PM Benjamin Netanyahu. (Amos Ben-Gershom, GPO) (Amos Ben-Gershom, GPO)
Benjamin Netanyahu

‘We see no way to eliminate Hamas militarily without destroying these remaining battalions.’

By Jack Elbaum, The Algemeiner

Israeli Prime Minister Benjamin Netanyahu on Tuesday reaffirmed his intention to launch a military offensive into Rafah — the Hamas terror group’s last stronghold in Gaza — despite US President Joe Biden’s warning against such a move just a day earlier.

“We are determined to complete the elimination of Hamas,” Netanyahu said in introductory remarks to the Foreign Affairs and Defense Committee of Israel’s parliament, known as the Knesset. “This requires the elimination of the remaining battalions in Rafah and, of course, the 1.5 battalions in the camps in the center. We are determined to do this.”

Netanyahu’s comments came one day after Biden told Netanyahu that he has “deep concerns about the prospect of Israel conducting a major ground operation in Rafah, where more than one million displaced civilians are currently seeking shelter after fleeing fighting in the north,” according to a White House readout regarding their conversation.

The Israeli premier acknowledged the concern, saying, “We have a debate with the Americans over the need to enter Rafah, not over the need to eliminate Hamas, but the need to enter Rafah. We see no way to eliminate Hamas militarily without destroying these remaining battalions.”

At the same time, he said, “Out of respect for the president, we agreed on a way in which they can present us with their ideas, especially on the humanitarian side; of course, we fully share this desire to facilitate an orderly exit of the population and the providing of humanitarian aid to the civilian population. We have been doing this since the beginning of the war.”

The latest back and forth between Netanyahu and the Biden administration comes amid rising tensions between the leaders.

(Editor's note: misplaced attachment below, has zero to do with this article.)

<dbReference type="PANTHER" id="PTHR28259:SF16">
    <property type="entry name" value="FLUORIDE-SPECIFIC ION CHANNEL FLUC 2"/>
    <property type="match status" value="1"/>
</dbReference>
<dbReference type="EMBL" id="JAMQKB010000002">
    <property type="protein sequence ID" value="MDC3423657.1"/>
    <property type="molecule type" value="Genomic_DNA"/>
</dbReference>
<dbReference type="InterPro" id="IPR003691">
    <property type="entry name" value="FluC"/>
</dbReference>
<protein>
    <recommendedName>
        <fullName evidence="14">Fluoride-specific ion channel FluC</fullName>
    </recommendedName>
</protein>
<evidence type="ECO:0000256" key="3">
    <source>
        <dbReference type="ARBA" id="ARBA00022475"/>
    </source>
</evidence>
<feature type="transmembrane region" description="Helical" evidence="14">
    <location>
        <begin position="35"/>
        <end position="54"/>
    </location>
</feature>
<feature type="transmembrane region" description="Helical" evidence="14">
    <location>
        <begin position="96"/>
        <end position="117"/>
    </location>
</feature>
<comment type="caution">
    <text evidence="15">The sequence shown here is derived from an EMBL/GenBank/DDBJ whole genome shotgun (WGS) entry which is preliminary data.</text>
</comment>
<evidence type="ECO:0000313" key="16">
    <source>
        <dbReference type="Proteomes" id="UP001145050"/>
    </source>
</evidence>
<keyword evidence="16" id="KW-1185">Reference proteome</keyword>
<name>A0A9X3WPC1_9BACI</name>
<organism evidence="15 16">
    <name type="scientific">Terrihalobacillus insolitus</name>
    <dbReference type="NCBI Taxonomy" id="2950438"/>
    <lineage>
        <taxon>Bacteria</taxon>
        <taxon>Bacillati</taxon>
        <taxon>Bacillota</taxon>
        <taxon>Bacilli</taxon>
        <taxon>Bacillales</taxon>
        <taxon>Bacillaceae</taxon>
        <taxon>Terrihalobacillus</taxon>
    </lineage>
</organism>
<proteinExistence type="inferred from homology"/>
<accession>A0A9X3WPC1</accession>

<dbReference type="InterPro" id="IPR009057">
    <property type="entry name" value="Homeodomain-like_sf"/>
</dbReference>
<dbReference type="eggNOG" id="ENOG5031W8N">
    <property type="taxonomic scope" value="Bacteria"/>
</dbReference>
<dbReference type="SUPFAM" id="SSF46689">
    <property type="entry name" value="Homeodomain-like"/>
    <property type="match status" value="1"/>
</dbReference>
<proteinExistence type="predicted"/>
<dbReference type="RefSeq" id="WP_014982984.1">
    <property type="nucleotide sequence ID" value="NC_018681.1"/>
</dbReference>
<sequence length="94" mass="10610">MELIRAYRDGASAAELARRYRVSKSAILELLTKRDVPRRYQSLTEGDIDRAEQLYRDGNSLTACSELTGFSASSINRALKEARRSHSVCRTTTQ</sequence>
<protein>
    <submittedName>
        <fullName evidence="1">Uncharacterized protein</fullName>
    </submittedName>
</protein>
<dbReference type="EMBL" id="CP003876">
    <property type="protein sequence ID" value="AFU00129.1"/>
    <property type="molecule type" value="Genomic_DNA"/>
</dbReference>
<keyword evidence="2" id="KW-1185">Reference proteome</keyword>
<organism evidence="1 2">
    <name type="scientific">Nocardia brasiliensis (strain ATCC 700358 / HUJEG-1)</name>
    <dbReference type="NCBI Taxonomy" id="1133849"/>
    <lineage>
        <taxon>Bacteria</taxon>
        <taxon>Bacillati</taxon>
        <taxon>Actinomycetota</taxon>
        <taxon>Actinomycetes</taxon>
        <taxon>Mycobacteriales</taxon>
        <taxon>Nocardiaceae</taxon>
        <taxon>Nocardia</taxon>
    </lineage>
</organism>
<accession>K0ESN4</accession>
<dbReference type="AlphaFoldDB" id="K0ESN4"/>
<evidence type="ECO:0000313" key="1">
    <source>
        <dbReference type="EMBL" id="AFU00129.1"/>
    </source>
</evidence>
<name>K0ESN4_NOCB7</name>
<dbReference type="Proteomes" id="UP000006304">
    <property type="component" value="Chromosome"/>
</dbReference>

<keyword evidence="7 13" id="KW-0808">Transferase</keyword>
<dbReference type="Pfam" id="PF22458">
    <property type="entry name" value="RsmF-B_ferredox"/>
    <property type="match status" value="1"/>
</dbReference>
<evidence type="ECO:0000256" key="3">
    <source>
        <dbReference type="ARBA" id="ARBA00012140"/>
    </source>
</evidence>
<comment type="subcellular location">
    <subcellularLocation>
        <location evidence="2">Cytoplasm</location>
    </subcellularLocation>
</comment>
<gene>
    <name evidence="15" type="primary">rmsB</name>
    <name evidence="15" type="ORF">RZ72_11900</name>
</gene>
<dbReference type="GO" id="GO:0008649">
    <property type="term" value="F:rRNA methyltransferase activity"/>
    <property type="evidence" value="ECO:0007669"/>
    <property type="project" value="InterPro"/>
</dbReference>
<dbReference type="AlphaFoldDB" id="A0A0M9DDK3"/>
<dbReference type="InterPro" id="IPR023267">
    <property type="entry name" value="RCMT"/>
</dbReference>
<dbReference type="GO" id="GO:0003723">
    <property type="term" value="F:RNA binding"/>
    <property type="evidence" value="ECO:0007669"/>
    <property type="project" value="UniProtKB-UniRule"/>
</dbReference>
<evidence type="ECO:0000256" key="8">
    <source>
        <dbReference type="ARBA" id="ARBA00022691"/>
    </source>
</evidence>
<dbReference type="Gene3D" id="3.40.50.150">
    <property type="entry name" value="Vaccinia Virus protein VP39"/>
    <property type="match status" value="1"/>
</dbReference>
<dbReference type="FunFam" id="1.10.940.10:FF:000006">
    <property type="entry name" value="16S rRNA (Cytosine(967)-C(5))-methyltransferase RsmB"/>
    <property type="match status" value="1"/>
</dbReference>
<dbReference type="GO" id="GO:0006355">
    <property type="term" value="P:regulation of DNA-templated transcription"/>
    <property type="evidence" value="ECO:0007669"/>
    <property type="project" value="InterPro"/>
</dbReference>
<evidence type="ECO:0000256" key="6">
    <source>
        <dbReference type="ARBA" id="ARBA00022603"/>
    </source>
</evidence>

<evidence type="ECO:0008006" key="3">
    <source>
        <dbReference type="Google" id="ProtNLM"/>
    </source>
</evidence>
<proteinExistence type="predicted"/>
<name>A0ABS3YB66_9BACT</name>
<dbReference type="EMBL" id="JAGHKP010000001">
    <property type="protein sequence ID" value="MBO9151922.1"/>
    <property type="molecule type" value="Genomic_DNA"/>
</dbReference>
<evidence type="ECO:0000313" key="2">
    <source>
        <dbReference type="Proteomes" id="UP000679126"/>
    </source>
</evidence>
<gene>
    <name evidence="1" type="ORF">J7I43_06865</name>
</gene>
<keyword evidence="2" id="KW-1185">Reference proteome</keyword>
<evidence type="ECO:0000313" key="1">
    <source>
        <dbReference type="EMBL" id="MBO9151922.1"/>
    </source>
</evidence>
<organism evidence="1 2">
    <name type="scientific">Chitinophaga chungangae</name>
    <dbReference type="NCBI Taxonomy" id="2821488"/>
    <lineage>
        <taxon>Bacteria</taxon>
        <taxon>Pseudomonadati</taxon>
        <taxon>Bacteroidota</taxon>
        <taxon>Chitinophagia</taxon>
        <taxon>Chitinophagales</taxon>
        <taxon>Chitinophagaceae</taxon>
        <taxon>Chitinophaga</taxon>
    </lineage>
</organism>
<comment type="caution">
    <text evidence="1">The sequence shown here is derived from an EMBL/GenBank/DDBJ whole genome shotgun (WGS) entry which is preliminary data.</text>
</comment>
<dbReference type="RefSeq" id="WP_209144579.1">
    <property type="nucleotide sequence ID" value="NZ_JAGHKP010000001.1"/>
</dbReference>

After US Senate Majority Leader Chuck Schumer (D-NY), who is Jewish, attacked Netanyahu on the Senate floor as a principal obstacle to peace between Israel and the Palestinians — and called for new elections in Israel to oust Netanyahu — Biden called it a “good speech.”

Many observers saw Schumer’s commentary on Israel’s domestic political affairs as inappropriate.

The Conference of Presidents of Major American Jewish Organizations wrote in a statement that “at a time when Israel is fighting an existential war, on the embers of the 1,200 innocents massacred on Oct. 7, it is not a time for public criticisms that serve only to empower the detractors of Israel, and which foster greater divisiveness, when unity is so desperately needed.”

Netanyahu also addressed Schumer’s comments during an interview on CNN.

“It’s inappropriate to go to a sister democracy and try to replace the elected leadership there,” Netanyahu said. “That’s something the Israeli public does on its own.”

White House national security adviser Jake Sullivan called it “an interesting irony” that “the prime minister [is] speaking on American television about his concerns about Americans interfering in Israeli politics,” noting that he was asked by a reporter whether Americans should “be speaking into Israeli politics, which, in fact, we don’t do nearly as much as they speak into ours.”

“But that’s not a constructive answer to your question. Just an observation,” he added.

Biden has been under pressure from some of his political allies to limit future support for Israel, particularly if it moves forward with an operation in Rafah to root out Hamas.

Earlier this month a group of 37 Democratic lawmakers sent a letter to the White House suggesting an Israeli invasion of Rafah may violate its outlined conditions on aid. The lawmakers wrote: “While we continue to urge Israel to avoid an expanded operation in Rafah, we share your [Biden’s] obvious concern about the absence of a credible plan for the safety and support of the more than one million civilians sheltering in Rafah.”

They concluded such an operation “should not be supported by US taxpayer-funded assistance” when it “likely” violates “specific principles outlined” by the Biden administration.

The tension may start to fizzle out, or it could get stronger when US and Israeli officials meet in Washington, DC in the near future.

According to the White House, “the president and prime minster agreed to have their teams meet soon in Washington to exchange views and discuss alternative approaches that would target key elements of Hamas and secure the Egypt-Gaza border without a major ground operation in Rafah.”

Bring Purim Joy to Israeli Victims of War and Terror

Join us in providing Israeli victims of war and terror with much needed comfort, blessing and holiday joy.

Families have been destroyed by the horrific Hamas massacre of October 7th and ongoing terror and rockets attacks. There are so many orphans that need our love, compassion and support!

Brighten their Purim holiday by sending Purim food baskets, yummy treats, personal notes and toys for the children.